We’ve discussed how preimage resistance is one of several essential properties of proper treatment of passwords on servers. We’ve also discussed how second-preimage resistance plays a vital role in network security. Over the next few posts I will be talking about how hash functions are used for data integrity checks and specifically for authenticated encryption. Authenticated encryption will play a big role in our next data format.

A fine night for a scam

I am relieved to say that both Patty and Molly did not really mind that I spent the remainder of our walk talking about the nature of the scam; how the criminals’ knowledge of the issuer number on a card can easily fool a target; and, of course, on the difference between checksums and cryptographic hashes. Lívia did not seem quite as complacent as the dogs. “The difference between us, Jeff,” she said, “is that I get really annoyed when something like that happens; but you seem to be really enjoying yourself.”

A few notes about robocalls

Robocalls are a lot like email spam:

  1. The caller ID number is easily counterfeited. You cannot rely on it to trace the source of the call
  2. “Press N to be removed from our list” is a lot like the “unsubscribe” button in email spam. Sure there may the the rare case where it is genuine, but usually it is just used to confirm that the spam/call reaches a real person who, to at least some extent, trusts the message. It’s a great way to get yourself added to more lists

As I write this, the US Federal Trade Commission is hosting a summit on robocalls. There should be more information at that site in coming days and weeks.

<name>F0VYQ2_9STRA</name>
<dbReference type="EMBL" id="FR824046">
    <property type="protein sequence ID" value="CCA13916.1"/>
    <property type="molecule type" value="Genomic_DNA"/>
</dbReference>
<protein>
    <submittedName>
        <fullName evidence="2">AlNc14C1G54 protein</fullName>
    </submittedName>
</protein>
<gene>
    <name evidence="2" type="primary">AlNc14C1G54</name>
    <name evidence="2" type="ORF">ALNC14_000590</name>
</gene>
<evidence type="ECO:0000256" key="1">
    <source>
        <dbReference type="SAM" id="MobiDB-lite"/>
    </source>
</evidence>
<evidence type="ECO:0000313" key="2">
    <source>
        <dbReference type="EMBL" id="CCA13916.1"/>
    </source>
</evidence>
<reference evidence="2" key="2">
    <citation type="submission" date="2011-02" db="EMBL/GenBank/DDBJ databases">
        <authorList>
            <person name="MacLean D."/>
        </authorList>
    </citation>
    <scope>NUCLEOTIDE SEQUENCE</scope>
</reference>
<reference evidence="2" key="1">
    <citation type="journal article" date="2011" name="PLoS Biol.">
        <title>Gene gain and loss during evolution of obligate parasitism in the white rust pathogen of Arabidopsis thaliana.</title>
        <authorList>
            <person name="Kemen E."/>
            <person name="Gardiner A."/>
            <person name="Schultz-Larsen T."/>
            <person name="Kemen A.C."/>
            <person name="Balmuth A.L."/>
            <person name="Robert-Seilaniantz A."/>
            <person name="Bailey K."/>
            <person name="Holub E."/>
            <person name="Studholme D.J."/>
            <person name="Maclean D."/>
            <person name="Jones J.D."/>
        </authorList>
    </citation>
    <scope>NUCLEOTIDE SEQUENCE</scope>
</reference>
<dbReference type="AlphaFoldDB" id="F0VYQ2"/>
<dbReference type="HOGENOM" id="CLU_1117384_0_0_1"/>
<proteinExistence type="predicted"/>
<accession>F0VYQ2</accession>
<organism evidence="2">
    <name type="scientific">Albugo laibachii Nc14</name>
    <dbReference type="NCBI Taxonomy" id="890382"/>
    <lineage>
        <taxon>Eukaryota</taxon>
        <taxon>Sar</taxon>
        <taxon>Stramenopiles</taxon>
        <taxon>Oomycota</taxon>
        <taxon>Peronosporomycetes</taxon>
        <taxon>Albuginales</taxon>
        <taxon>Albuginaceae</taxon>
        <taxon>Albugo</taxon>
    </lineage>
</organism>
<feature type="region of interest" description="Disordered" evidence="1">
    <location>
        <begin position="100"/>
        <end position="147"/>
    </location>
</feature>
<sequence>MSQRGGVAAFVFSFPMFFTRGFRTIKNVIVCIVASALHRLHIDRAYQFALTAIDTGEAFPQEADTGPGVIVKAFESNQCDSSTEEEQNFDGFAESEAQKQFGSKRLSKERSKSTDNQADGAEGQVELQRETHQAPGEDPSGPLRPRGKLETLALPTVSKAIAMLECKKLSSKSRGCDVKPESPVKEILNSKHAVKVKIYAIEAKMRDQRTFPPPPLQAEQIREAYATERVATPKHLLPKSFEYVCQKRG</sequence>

Correction October 22, 2012: I incorrectly suggested above that the Luhn algorithm will catch all single transcription errors involving the replacement of one digit with another and all cases where adjacent distinct digits are transposed. I was wrong. The ISBN checksum has these properties, but the Luhn Algorithm used for credit cards does not. The crucial difference revolves around the fact that the ISBN-10 system uses a prime modulus (11), while the Luhn system uses a composite modulus (10). This is also why the check digit for ISBN numbers can sometimes be “X”. The check digit there works out to be a number from 0 through 10, but “X” is used to indicate 10.

I should have spotted this instantly when I looked at the Luhn algorithm, but it required a different path for me to learn of my error. Today is a student holiday in our school district, and so I assigned my daughter the task of proving that the Luhn system will have the properties that I claimed it had. She quickly constructed some counter-examples, where changing an individual digit leads to the same check digit.

Flames and collisions

Having a Microsoft code signing certificate is the Holy Grail of malware writers. This has now happened.Mikko Hypponen

Unless you are a system administrator for a government institution in or around the Middle East you do not need to worry about Flame infecting your computer. Flame (also known as “Flamer” and “skywiper”) itself is not a security concern except to a very narrow, targeted group. Quite simply you don’t need to worry about being infected by Flame, and antivirus vendors who suggest otherwise may be engaging in fear mongering.

With so few people in danger of Flame, why am I writing about it? Good question. I’m writing about it because one of the methods used in Flame has the potential of undermining a crucial part of computer security. The authors of Flame have the ability to subvert the Windows Update process. Whatever Flame itself does or doesn’t do, the fact that its authors acquired the capability to distribute fake updates to Microsoft Windows is cause for serious concern.